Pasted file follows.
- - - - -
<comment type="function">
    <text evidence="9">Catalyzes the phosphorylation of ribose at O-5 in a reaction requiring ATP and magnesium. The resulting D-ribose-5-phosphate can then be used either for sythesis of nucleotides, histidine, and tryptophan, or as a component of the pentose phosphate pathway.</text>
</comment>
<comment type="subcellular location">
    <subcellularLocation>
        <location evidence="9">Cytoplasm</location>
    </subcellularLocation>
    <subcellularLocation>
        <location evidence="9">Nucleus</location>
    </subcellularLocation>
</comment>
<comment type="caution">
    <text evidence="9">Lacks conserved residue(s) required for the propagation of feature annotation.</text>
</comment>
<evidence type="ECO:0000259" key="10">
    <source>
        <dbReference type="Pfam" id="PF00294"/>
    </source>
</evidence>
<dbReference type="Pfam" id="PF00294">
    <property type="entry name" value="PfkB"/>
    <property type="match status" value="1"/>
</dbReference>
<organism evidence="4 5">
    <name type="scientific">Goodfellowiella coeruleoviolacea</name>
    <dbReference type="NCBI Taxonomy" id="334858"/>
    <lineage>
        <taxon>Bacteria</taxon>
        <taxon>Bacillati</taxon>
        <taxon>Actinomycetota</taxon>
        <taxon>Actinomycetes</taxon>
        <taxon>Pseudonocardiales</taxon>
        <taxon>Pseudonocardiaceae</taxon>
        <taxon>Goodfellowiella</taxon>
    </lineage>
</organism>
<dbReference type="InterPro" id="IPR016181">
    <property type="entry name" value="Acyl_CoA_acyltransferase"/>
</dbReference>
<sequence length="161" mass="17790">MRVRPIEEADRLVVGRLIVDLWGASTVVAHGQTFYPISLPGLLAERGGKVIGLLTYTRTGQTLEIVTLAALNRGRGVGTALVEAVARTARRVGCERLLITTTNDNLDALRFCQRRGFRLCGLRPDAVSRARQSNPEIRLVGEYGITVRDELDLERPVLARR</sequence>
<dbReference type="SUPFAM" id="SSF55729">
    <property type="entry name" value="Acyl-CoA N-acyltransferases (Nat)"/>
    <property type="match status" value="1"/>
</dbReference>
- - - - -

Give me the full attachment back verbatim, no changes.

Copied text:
<comment type="function">
    <text evidence="9">Catalyzes the phosphorylation of ribose at O-5 in a reaction requiring ATP and magnesium. The resulting D-ribose-5-phosphate can then be used either for sythesis of nucleotides, histidine, and tryptophan, or as a component of the pentose phosphate pathway.</text>
</comment>
<comment type="subcellular location">
    <subcellularLocation>
        <location evidence="9">Cytoplasm</location>
    </subcellularLocation>
    <subcellularLocation>
        <location evidence="9">Nucleus</location>
    </subcellularLocation>
</comment>
<comment type="caution">
    <text evidence="9">Lacks conserved residue(s) required for the propagation of feature annotation.</text>
</comment>
<evidence type="ECO:0000259" key="10">
    <source>
        <dbReference type="Pfam" id="PF00294"/>
    </source>
</evidence>
<dbReference type="Pfam" id="PF00294">
    <property type="entry name" value="PfkB"/>
    <property type="match status" value="1"/>
</dbReference>
<organism evidence="4 5">
    <name type="scientific">Goodfellowiella coeruleoviolacea</name>
    <dbReference type="NCBI Taxonomy" id="334858"/>
    <lineage>
        <taxon>Bacteria</taxon>
        <taxon>Bacillati</taxon>
        <taxon>Actinomycetota</taxon>
        <taxon>Actinomycetes</taxon>
        <taxon>Pseudonocardiales</taxon>
        <taxon>Pseudonocardiaceae</taxon>
        <taxon>Goodfellowiella</taxon>
    </lineage>
</organism>
<dbReference type="InterPro" id="IPR016181">
    <property type="entry name" value="Acyl_CoA_acyltransferase"/>
</dbReference>
<sequence length="161" mass="17790">MRVRPIEEADRLVVGRLIVDLWGASTVVAHGQTFYPISLPGLLAERGGKVIGLLTYTRTGQTLEIVTLAALNRGRGVGTALVEAVARTARRVGCERLLITTTNDNLDALRFCQRRGFRLCGLRPDAVSRARQSNPEIRLVGEYGITVRDELDLERPVLARR</sequence>
<dbReference type="SUPFAM" id="SSF55729">
    <property type="entry name" value="Acyl-CoA N-acyltransferases (Nat)"/>
    <property type="match status" value="1"/>
</dbReference>